11In my position, I assist the Local Media Negotiators with the execution and maintenance of media schedules. After a schedule is negotiated and ordered with a station, the best-case scenario is that everything runs exactly as it was ordered. However, there are reasons the TV or radio station sometimes cannot air the spot. A few examples of why this would happen are scheduling changes, breaking news, a rain-out or overtime during a sporting event, a new special being added to the schedule, a program getting cancelled, or even the station overselling the time slot. The station will come back with their best “makegood”.  A “makegood” is an offer where the station will make the spot purchased (that is unable to air as ordered) good in another program and/or time-slot with equal or better ratings. One responsibility of my job is to negotiate and reject or approve makegoods. For example, the Local Media Negotiator purchases a 1030-second spot in the Big Bang Theory to air in May. As May approaches, the TV station changes their schedule and sees that The Big Bang Theory may not be airing that week. The station would send a makegood for Modern Family. In this situation, I would pull Nielsen demographic ratings and consider the client’s marketing objectives to make sure that Modern Family targets the same or a better audience than The Big Bang Theory. If it does, the makegood will be accepted. If it does not, the station will send me a new makegood for evaluation.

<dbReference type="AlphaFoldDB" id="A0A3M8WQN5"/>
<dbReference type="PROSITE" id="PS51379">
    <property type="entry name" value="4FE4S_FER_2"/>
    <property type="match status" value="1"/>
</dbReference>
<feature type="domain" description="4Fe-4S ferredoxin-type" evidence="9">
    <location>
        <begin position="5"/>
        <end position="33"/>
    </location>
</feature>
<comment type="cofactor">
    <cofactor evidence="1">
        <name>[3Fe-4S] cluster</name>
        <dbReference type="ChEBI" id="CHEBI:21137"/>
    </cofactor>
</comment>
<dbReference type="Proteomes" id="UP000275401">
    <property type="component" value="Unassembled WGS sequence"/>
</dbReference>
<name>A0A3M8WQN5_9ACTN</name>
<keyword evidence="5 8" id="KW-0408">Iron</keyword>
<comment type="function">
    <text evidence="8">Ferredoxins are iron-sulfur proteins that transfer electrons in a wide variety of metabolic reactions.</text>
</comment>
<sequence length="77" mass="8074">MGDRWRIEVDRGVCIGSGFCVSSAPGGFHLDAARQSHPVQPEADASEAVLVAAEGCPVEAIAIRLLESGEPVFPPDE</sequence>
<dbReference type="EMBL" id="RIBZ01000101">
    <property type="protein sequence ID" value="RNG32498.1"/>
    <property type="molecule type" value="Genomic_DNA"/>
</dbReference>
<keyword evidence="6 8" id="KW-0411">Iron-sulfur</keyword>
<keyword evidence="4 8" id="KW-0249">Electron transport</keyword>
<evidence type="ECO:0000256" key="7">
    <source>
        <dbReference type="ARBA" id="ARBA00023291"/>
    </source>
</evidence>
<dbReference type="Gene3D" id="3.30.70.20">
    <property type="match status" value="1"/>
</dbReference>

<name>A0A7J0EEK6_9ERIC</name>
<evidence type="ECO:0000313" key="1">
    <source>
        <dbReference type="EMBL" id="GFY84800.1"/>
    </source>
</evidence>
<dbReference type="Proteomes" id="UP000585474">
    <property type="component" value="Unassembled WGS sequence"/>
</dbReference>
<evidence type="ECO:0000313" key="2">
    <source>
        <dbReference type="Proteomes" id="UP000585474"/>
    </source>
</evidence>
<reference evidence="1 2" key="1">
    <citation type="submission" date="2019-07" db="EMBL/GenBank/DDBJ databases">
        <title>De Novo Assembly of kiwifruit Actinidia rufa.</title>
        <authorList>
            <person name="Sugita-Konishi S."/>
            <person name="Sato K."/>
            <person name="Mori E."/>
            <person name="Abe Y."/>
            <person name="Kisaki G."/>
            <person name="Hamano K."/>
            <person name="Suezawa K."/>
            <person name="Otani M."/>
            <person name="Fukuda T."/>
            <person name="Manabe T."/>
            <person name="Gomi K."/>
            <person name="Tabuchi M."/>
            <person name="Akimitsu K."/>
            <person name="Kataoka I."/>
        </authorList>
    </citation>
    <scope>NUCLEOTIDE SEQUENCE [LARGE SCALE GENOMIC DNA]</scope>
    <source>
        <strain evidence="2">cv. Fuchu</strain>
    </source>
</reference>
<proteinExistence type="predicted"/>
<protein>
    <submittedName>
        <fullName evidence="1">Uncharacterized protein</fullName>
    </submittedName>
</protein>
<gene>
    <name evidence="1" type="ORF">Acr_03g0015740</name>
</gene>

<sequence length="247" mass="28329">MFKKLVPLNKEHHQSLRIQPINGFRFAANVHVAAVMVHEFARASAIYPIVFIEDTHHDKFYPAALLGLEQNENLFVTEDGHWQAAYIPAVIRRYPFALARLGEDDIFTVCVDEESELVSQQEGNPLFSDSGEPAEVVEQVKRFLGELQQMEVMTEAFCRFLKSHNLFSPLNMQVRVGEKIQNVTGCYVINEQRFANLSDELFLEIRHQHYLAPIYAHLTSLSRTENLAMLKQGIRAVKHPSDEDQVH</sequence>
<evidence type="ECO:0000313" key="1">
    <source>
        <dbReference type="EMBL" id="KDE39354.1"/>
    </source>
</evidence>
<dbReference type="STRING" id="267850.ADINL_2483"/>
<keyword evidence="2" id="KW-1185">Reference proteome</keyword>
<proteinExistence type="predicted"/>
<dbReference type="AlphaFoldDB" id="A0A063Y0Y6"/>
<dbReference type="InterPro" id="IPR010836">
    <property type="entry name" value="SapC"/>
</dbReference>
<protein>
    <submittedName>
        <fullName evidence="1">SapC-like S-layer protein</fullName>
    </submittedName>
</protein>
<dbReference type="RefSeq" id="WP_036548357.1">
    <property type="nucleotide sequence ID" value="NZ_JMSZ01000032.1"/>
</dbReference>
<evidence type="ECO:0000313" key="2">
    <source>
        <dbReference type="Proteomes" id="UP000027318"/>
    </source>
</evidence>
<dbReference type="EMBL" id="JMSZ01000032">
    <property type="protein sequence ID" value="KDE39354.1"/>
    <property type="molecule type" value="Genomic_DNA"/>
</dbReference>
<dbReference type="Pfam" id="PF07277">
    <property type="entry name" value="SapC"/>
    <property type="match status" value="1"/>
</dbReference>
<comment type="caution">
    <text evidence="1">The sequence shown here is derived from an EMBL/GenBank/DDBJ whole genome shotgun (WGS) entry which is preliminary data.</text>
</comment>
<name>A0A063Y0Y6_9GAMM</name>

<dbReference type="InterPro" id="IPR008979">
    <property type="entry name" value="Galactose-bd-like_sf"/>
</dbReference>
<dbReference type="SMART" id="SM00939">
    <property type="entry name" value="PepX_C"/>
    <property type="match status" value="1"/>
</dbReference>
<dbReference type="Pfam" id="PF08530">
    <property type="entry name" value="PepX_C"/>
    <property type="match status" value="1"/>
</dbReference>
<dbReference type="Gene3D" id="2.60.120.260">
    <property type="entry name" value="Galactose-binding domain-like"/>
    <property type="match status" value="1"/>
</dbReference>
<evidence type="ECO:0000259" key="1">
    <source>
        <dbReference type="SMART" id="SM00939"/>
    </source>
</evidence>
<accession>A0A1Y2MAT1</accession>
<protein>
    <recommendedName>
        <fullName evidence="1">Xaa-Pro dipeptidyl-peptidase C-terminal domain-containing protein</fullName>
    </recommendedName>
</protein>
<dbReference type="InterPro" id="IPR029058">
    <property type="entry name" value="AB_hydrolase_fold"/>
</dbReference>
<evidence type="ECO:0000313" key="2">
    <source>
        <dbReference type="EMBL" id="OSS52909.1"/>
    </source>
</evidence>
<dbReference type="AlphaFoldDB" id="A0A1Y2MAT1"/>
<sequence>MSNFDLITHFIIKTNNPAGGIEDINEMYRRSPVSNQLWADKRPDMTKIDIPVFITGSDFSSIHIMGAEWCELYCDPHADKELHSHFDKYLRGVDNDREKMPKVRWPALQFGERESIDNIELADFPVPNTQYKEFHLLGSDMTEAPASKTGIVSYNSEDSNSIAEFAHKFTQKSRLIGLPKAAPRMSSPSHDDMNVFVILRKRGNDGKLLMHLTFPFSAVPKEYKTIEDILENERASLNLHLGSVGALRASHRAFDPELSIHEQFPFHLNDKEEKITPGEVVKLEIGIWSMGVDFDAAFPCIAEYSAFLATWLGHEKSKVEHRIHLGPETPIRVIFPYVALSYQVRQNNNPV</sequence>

Another aspect of my role is processing the media billing. After the schedules run, RPA needs to pay the TV and radio stations.  One of my responsibilities is to make sure everything ran correctly and within client guidelines before payments are processed.  Sometimes the stations will remove spots or makegood spots without approval. In those cases, I communicate with the stations to find out what happened and if it can still be approved for payment. These are some of my major tasks; however, I have other tasks as assigned as well.